Interestingly, it happens that one of the boys in the eldest Llama-ette's class was ragging her the other day about all the movies (mostly PG-13 and R action/adventure stuff) he's seen but that she hasn't. I won't go into detail, but suffice to say that this boy is terribly over-indulged by way of compensation for his parents' split. The Llama-ette told him that the reason she hadn't seen them was because her Dad wouldn't let her. The boy said something like, "Wow! Your dad must be insane! How can you live with someone that crazy?"

The gel became positively enraged, and was still trembling with fury when she told me about it that evening. But here's the kicker: she was furious not because of all the movies she'd missed out on, but because the boy had the audacity to insult me.

I was touched. To. The. Core. And as I am absolutely convinced that the single best protection a girl has against the pitfalls of the world is a strong relationship with her father, I was gratified by the feeling that, yes, I must be doing something right.

Posted by Robert at May 29, 2008 09:25 AM | TrackBack

Yeah, there is definitely two sides to the whole thing. I am amazed by the fredom I had as a child to go play, walk a mile to the store or ride my bike places, etc., and the level of trust my parents had for my friends' parents, neighbors, etc. Part of my freedom would be taken away today by parental regulation, but only about half of that additional regulation would be unwise.

We live in a far less civilized world today than we grew up in, and the excessive rules are a result of that, for good or for ill. If I were a parent, I'd put a helmet on my kid not because I'd necessarily worry about Johnny splitting his head open -- I'd do so for a far simpler reason, which is fear of the state. And I'd probably either home-school Johnny or send him to the strictest Catholic school I could find not because I'm an overprotective zealot, but because I fear what the state is teaching him.

I'd want more influence over my child's life not because I'm a control freak, but because I'd want him to a) learn proper conduct, and b) receive proper treatment. I'm not convinced of the capacity of the state or of the broader society to do that anymore. Our parents' generation could trust society; we cannot.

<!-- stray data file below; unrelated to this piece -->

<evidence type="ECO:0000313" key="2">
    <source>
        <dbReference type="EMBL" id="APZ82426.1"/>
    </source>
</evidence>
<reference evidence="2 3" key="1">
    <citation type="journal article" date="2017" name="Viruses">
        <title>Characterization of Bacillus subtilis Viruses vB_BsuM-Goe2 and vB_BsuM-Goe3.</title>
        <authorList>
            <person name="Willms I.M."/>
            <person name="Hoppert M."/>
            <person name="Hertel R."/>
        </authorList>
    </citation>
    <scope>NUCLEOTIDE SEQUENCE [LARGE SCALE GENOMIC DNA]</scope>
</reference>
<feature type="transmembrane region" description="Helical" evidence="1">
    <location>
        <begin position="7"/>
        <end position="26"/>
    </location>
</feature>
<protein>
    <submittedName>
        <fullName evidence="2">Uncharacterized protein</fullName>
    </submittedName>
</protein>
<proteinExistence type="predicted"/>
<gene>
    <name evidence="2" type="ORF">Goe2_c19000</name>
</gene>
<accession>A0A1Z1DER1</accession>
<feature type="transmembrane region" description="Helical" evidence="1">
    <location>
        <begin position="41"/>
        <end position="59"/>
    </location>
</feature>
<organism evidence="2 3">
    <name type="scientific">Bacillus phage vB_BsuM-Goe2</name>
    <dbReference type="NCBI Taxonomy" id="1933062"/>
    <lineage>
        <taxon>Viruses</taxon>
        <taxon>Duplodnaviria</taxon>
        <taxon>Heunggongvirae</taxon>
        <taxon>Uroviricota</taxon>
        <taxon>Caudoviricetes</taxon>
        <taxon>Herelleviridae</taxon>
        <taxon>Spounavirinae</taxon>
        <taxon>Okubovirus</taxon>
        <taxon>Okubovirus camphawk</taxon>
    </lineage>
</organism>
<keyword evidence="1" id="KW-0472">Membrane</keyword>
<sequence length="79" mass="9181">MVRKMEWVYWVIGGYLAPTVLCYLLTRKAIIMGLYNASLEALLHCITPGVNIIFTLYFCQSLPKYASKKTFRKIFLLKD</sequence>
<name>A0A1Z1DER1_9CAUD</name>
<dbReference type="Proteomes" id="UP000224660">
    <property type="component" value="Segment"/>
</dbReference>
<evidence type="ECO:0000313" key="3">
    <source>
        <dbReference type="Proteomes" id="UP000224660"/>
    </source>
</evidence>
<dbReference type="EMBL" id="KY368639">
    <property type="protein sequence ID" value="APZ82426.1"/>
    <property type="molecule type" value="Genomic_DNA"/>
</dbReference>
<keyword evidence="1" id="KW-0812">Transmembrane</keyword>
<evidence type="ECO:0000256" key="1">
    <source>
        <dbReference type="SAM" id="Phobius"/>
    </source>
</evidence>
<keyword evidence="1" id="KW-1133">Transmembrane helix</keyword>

I also understand that my responsibility -- both to society and to little Johnny -- is to make him into as least as responsible a person as I am; hopefully better, if I could manage it. I'd hope to raise him so that he's not an Eric or Lyle Menendez.

No-fault divorce, the removal of the stigma of out of wedlock marriages, the notion that Heather may indeed have two Mommies, and that mommy may have a full time career that means little Johnny is warehoused for half the day and raised by strangers -- these are the downsides to having a great deal more personal freedom than our parents did. We often hear of the positives of our brave new world. We seldom hear of the negatives.

I'd prefer a society where I am shunned if I cannot live up to the code if it means that society has my back; that's a tradeoff I'm willing to accept, and that means I view the current age as a more barbarous one than the one our parents live in. Others view the price of a more regimented society (such as that of the 1950s)as being too high.

To me, we're heading to an age where people will have to draw some lines voluntarily in order to create societies that have some coherence. I think we'll eventually have isolated centers of civilization amidst a sea of barbarians. Once we lose the notion of a common normative good, we're left with Benedictine monasteries and pillaging barbarians. Me, I'll choose the monastery, metaphorically speaking.